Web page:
Reading with the RWS

I’m going to try using the Rider-Waite-Smith deck for readings. Admittedly that’s not one of the ground-shaking announcements of the 21st century, but hey, despite having worked with the tarot since the late 1980s, I’ve never used the RWS deck. There were several reasons, really, ranging from the trivial to ones I’m not sure I’ll ever get past. At the trivial end of the spectrum, I know I resisted using the RWS deck because so many of my books kept telling me to start with it and I got stubborn. I’d like to think I’ve outgrown that reaction by now. More seriously, though, the art has never appealed to me—a problem when reading the cards involves looking at that art. On top of that, I started seriously studying the tarot only a few years before I became Wiccan, and the Christian symbolism of the RWS deck grated on my freshly-converted nerves.

So, okay, 25 years or so without using the best-known tarot deck in the world—why start now? Well, over the past year or so, I’ve noticed that none of my go-to decks, all of them RWS-style, has felt quite right. In fact, I’ve been relying more on my Crowley Thoth deck and a not-really-either-RWS-or-Thoth deck called the Inner Realms Tarot. I suspect I’m starting to miss the abundance of symbolism on the RWS deck that for whatever reason rarely makes it to its descendants, even the clones. After all, where did I go after the RWS-style decks became dissatisfactory? To the other deck known for copious arcane symbolism.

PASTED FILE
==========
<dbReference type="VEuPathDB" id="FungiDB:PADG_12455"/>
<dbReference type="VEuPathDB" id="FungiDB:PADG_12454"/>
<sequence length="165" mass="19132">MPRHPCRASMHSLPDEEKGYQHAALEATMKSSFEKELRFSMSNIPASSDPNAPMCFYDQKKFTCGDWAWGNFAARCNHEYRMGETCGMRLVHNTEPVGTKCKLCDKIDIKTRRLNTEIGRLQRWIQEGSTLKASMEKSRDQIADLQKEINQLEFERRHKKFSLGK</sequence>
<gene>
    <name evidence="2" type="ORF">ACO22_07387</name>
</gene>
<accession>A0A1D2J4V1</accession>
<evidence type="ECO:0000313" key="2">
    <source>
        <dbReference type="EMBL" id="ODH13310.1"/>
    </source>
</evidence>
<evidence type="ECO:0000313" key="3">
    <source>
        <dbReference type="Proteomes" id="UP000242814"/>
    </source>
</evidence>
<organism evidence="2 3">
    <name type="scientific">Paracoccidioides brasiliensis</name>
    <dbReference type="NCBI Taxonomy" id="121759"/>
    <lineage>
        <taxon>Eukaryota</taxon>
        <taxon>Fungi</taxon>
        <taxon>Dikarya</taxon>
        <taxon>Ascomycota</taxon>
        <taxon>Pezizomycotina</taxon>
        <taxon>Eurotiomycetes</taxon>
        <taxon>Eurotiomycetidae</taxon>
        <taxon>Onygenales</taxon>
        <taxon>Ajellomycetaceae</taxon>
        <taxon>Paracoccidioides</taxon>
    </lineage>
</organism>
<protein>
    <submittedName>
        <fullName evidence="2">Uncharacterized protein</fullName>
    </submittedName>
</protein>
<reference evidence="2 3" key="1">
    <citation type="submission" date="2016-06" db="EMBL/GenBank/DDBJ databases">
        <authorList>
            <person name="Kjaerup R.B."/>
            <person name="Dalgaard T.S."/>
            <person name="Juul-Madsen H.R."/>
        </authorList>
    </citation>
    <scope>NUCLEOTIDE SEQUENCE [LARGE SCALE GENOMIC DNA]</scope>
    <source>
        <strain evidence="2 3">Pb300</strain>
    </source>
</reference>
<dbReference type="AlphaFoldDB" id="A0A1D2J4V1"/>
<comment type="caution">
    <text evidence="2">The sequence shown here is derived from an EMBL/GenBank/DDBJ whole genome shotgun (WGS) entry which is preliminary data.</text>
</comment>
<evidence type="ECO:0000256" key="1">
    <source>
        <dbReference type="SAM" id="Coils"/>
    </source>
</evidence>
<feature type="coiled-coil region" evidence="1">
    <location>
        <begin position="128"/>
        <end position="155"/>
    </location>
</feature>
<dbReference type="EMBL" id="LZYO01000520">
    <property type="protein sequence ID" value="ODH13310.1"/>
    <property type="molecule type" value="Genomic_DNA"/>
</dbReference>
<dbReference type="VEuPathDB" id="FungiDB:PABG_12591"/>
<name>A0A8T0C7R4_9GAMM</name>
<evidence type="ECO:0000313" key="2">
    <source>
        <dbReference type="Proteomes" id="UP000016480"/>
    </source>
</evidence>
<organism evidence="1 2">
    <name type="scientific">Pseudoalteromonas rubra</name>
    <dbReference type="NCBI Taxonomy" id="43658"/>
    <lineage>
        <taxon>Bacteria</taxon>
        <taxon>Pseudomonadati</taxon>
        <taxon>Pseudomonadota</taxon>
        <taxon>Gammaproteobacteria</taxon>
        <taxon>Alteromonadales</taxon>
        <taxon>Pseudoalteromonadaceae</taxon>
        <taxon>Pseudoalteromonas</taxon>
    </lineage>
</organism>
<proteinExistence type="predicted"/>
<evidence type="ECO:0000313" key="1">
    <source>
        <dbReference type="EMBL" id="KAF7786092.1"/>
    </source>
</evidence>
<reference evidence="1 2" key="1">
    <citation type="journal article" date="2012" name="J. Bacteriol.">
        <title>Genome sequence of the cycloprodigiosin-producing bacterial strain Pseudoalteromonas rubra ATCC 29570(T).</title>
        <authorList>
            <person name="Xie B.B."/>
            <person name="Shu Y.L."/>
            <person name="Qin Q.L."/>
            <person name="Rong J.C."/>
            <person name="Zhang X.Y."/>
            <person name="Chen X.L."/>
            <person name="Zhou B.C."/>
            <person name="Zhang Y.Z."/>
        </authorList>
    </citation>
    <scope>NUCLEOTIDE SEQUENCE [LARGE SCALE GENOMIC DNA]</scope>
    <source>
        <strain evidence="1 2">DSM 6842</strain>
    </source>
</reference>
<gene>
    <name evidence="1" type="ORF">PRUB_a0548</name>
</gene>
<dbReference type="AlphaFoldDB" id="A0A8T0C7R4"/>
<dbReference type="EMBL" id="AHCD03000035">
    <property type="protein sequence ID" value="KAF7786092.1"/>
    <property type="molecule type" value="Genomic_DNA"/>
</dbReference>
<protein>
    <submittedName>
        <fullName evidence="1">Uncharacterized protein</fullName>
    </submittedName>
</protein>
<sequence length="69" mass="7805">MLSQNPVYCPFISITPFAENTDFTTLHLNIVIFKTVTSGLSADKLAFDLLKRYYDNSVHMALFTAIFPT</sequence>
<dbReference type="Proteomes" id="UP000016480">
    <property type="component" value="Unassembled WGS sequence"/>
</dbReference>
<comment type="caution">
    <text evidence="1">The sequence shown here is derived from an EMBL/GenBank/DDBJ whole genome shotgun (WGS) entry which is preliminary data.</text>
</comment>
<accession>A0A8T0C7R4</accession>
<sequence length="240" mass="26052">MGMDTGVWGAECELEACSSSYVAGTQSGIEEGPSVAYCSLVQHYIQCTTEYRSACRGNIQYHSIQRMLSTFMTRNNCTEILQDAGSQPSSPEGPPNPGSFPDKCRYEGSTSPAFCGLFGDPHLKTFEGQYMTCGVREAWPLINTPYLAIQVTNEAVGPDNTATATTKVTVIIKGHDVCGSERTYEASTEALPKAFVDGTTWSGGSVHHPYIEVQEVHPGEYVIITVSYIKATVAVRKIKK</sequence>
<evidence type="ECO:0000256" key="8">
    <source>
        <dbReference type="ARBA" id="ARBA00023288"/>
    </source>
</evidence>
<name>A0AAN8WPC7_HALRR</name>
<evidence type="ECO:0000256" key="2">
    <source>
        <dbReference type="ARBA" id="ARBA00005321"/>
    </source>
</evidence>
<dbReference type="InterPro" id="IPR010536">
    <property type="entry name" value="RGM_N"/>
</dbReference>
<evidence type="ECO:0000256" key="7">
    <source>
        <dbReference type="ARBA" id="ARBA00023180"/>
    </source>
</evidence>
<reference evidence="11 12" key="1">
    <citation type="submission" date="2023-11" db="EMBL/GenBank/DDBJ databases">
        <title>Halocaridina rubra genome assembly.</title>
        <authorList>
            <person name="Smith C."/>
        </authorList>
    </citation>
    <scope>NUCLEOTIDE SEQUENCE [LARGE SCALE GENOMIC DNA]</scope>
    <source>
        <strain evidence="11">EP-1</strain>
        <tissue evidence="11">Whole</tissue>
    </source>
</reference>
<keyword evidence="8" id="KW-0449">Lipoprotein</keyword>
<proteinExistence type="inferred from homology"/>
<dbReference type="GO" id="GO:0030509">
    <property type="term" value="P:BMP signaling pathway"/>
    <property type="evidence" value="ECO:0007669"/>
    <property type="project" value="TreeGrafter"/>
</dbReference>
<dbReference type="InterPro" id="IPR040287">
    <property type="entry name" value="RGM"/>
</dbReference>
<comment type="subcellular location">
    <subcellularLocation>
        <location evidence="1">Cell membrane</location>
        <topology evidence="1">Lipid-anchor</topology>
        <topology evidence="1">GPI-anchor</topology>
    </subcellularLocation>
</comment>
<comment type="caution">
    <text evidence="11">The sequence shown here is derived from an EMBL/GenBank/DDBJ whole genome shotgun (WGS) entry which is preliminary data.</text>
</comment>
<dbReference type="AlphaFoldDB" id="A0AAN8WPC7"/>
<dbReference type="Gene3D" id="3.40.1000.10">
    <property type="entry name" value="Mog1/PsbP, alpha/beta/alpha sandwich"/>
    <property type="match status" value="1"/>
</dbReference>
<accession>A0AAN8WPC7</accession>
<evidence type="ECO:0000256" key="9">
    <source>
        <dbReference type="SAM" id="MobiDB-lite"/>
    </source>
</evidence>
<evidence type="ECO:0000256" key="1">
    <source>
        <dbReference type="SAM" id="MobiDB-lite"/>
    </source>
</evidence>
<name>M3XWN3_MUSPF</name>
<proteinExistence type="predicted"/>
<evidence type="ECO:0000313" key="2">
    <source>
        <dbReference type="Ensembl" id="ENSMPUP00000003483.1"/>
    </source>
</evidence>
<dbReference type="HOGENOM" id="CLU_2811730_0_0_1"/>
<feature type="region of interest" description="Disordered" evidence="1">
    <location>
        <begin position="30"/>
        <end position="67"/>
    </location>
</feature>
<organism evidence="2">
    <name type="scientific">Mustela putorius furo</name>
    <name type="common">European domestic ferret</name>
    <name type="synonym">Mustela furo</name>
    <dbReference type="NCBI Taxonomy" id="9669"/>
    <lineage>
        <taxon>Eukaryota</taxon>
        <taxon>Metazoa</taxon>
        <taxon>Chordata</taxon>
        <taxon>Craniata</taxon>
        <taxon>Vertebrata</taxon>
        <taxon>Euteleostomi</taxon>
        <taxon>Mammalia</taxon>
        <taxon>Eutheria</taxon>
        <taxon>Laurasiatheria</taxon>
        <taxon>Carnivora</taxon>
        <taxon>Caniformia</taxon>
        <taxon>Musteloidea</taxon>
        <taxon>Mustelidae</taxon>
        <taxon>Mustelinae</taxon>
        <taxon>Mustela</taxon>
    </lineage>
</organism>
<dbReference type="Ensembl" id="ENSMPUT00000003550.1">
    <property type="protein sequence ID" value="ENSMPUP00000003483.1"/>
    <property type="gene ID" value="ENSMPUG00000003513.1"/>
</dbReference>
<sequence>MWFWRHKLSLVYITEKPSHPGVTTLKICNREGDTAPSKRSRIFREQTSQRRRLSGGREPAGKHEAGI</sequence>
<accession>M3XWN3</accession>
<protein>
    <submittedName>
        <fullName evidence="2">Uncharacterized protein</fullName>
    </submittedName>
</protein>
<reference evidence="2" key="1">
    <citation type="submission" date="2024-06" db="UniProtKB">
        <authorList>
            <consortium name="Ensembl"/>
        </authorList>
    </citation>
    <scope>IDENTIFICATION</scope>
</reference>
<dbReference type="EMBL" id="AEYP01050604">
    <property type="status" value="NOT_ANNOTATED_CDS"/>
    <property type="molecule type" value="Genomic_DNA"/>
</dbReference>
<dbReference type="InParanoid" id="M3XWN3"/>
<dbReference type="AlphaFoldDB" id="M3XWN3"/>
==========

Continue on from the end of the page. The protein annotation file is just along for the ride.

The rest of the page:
All the symbolism in the world wouldn’t make up for my aversion to the art and the Christian nature of the symbolism, of course. But in digging around in my tarot collection trying to find a deck that might appeal to me more than the ones I usually use, I found my Universal Waite deck. The drawings are Pamela Colman Smith’s originals, same as the RWS’s, but the cards have been recolored in a modern style by Mary Hanson-Roberts. (I have a soft spot for Hanson-Roberts’ work: the Hanson-Roberts Tarot was my first go-to tarot deck.) Looking through it, I think much of my dislike of the RWS deck comes from its flat, harsh colors. I don’t know whether that was due to the limitations of color printing technology in 1909 or a stylistic decision, but I definitely prefer Hanson-Roberts’ version. The same colors are used in the Universal Waite as in the RWS, but with shading and depth that reveal more details of Smith’s drawings.


The symbolism issue is a bit trickier. I’m no longer freshly-converted to anything, and I’m not feeling nearly as strident about this. Sure, I wish the deck had avoided Christian symbolism. But most decks, even my go-tos, have a few cards I don’t like and I still manage to read with them. So I’m going to treat the Christian cards in the RWS like cards with art I don’t like and see what happens.

Am I giving up my other decks? Not yet. The lovely artwork is still lovely. Plus, I’ve just gotten a Thoth-style deck that might be easier to read. (At least the Sun and Moon Tarot doesn’t have the baggage Aleister Crowley’s name brings to the Thoth deck.) And the Universal Waite might not work out for me any better than the rest. I’m just going to have to try it and find out.